With so many hot new food projects it can be hard to keep track of them all and this month is especially buzz-y. Here are fresh updates including one from chef Traci Des Jardins, who is no stranger to Bay Area Bites. Her new restaurant, The Commissary, opened this week in a restored building that once housed barracks. This eatery is being run in conjunction with the Presidio Trust and Bon Appetit Management Company, and serves up more Spanish flavors than Des Jardins' other spots: Jardinière Restaurant, Mijita, Public House, and Manzanita. Des Jardins is in the Commissary kitchen right now, but once things settle down kitchen duties will go to executive chefs Reylon Agustin and Robbie Lewis, pictured above. You may want to call ahead since the hours during the soft opening are varied.
I caught up with Des Jardins at a preview event while plates of fingerling potato with chorizo and aioli came out of the kitchen, followed by beautiful and tasty sardines with fava beans, radish and garlic. A hearty cheese board was also on offer and other guests who were taking in the airy and open space included Craig Middleton of the Presidio Trust, photographer Frankie Frankeny, Susie and Mark Buell, Liz Einbinder, James Stolich (Cook with James), Jennifer Roy, Joe Brown (his bread from Marla Bakery is used), and Culinary Consultant Laiko Bahrs. The chef's comments have been edited for content and clarity.
Bay Area Bites: How's the opening going?
Des Jardins: It's always crazy. You know how it is. I'll be here through it all.
Bay Area Bites: What are some of your favorite dishes and what's the menu like?
Des Jardins: It's very improvisational and will change. We're getting seafood that's rated well by the Monterey Seafood Watch and is local, like sardines in escabeche. We do some of our own curing here. There's also grilled squid and garbanzo beans with fennel and aioli; striped bass, clams and toasted almond picada; as well as roasted chicken, liver toast, Marcona almonds and dates.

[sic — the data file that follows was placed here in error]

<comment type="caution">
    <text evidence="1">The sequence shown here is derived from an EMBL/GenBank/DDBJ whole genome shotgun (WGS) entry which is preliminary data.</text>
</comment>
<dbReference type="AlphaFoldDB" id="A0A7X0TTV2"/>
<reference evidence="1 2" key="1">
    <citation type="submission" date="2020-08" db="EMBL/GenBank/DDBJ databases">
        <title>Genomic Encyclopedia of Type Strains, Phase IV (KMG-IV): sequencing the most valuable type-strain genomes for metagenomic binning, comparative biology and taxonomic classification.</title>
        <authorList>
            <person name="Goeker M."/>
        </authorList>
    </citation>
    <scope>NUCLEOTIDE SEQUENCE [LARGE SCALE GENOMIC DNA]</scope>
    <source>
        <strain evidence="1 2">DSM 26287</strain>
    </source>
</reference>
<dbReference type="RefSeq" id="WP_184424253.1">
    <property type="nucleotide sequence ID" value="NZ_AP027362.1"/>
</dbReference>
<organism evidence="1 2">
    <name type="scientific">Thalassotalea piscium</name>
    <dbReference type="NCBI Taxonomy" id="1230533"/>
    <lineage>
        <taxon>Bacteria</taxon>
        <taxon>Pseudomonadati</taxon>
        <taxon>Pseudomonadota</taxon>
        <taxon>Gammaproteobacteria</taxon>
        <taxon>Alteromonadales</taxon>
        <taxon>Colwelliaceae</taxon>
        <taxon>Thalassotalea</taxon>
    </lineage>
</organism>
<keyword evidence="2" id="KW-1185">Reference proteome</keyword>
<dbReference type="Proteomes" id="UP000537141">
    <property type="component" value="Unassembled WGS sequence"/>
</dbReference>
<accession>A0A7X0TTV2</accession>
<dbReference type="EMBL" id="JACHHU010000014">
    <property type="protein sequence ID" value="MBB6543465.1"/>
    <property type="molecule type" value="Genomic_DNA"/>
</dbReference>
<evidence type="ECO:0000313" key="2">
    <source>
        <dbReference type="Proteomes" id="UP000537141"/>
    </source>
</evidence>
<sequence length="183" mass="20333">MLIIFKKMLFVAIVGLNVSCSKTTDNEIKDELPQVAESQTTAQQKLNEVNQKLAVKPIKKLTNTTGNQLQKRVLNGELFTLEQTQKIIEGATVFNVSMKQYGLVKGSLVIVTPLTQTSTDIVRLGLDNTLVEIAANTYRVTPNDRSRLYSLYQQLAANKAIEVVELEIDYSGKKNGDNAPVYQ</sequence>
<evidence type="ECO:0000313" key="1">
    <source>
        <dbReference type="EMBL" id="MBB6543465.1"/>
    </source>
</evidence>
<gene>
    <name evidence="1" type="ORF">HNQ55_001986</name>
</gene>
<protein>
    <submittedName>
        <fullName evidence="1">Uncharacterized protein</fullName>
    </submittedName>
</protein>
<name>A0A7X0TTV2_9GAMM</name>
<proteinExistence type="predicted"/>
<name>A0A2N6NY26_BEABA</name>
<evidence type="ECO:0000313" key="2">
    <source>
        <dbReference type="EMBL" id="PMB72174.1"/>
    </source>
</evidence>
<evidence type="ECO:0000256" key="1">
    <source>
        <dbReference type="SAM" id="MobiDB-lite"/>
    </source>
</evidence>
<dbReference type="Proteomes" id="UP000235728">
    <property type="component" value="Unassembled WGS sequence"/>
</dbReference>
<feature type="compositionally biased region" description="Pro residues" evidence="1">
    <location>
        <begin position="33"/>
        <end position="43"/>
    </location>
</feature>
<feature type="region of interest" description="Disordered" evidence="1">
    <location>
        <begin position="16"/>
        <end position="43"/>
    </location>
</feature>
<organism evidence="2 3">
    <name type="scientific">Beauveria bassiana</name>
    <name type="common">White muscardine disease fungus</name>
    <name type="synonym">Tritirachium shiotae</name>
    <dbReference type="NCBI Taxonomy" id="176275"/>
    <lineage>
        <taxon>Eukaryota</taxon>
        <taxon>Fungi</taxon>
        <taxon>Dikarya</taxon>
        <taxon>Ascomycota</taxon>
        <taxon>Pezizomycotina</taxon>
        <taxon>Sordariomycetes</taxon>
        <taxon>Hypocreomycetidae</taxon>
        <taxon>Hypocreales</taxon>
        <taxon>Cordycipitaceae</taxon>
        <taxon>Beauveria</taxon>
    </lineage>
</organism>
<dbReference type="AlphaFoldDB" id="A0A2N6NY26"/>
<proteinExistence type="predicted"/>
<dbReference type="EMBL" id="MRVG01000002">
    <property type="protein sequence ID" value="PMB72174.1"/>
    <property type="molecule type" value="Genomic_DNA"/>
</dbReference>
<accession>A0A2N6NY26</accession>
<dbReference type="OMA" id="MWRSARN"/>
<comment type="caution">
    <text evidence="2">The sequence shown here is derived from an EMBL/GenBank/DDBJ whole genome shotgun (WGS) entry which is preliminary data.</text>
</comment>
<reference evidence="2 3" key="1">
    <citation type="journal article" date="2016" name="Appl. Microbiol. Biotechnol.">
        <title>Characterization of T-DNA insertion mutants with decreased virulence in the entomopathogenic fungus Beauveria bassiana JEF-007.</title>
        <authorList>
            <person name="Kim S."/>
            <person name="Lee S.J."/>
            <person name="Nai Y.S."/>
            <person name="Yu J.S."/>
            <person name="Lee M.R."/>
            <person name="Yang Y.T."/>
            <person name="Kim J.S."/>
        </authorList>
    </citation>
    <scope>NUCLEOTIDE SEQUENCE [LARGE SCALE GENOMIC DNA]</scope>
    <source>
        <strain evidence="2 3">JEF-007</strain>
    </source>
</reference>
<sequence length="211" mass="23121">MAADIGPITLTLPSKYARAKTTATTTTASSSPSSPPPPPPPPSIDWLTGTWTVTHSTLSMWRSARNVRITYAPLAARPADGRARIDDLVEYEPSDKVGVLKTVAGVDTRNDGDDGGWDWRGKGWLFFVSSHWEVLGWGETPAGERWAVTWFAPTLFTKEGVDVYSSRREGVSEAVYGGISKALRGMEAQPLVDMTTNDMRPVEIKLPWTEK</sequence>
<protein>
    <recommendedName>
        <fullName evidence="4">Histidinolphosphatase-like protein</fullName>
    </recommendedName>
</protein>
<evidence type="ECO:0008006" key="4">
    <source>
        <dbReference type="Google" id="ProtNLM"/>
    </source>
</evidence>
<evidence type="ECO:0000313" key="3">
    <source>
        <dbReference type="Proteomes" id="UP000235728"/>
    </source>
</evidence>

The wait for Chino (which is Spanish for Chinese), a modern Chinese spot from the folks at Tacolicious, is almost over. Chino, which is still under construction, has been eagerly anticipated because it means a new place in the Mission District to eat steamed buns known as baos, noodles, “grab pancakes” of the zhōng zhuā bǐng (蔥抓餅) variety, dumplings and other small plates, with or without adult beverages. Danny Louie had a hand in helping create the bar program, and drinks of interest include the Shanghai Buck (Pampero aniversario rum, ginger, bitters & lime) and Chinatown Iced Tea (Baijiu, almond milk, passion fruit, Lipton tea and lemon). Chino will open this Wednesday, May 28 in a space that for years housed a tapas eatery called Andalu.
Joe Hargrave came up with the idea for the casual Chinese spot with his wife, Sara Deseran, who is a San Francisco Magazine editor and food writer. The menu was crafted with an assist from chef Telmo Faria (who has long been associated with Tacolicious) and initial work was done by chef Brandon Jew, who is no longer on the project after a friendly parting. Chino started as a pop-up at the Ferry Building and Hargrave traveled to some fun spots for a little R+D before moving into the brick-and-mortar location. Hargrave updated me on what to expect. His comments have been edited for content and clarity.
Bay Area Bites: What dishes can customers look forward to?
Hargrave: It’s a funny concept and not totally different than Tacolicious, which we took a lot of heat for. I have a super love of noodles and dumplings and you can go to a few places in the Avenues, but overall it's just not prevalent and available here. Sara wrote a book 12 years ago about Asian vegetables, and it's a topic that she really knows a lot about. We're going to have vegetables and cocktails along with baos and Dan Dan noodles that will be authentic, whatever that means. Look for Korean and Japanese flavors. It's not going to be fusion.
Bay Area Bites: What are the tough parts about opening?
Hargrave: We don’t speak Mandarin, so sourcing ingredients means I have to take a picture, and go to a market in Chinatown, because I don’t have any words. If I go to La Palma for Tacolicious, I can speak Spanish and order 50,000 tortillas. If I go to Chinatown, I am not able to do that.
It's just amazing, when people tell me “if you’re going to do a Chinese restaurant you have to have a wok and these are the dishes you have to do.” I say no, I don’t have to do a wok station, it’s just not my concept. San Franciscans are very funny about authenticity.
I was in Taipei, Taiwan and there was super mashed-up food showing Japanese influence and lots of fresh seafood. We went to a place called Addiction Aquatic, that has the most amazing fish market. The pork with peanut in spongey white bread is Taiwanese and we're bringing that back.
Chairman Bao and M.Y. China use Peking duck. At Tacolicious we do a taco of the week; the bao is almost replaceable with a tortilla. At Momofuku, I tried a pastrami bao that was delicious and really good. There is also a Cubano with chile cheese, and pork that was pressed... those things would bug the purists to no end.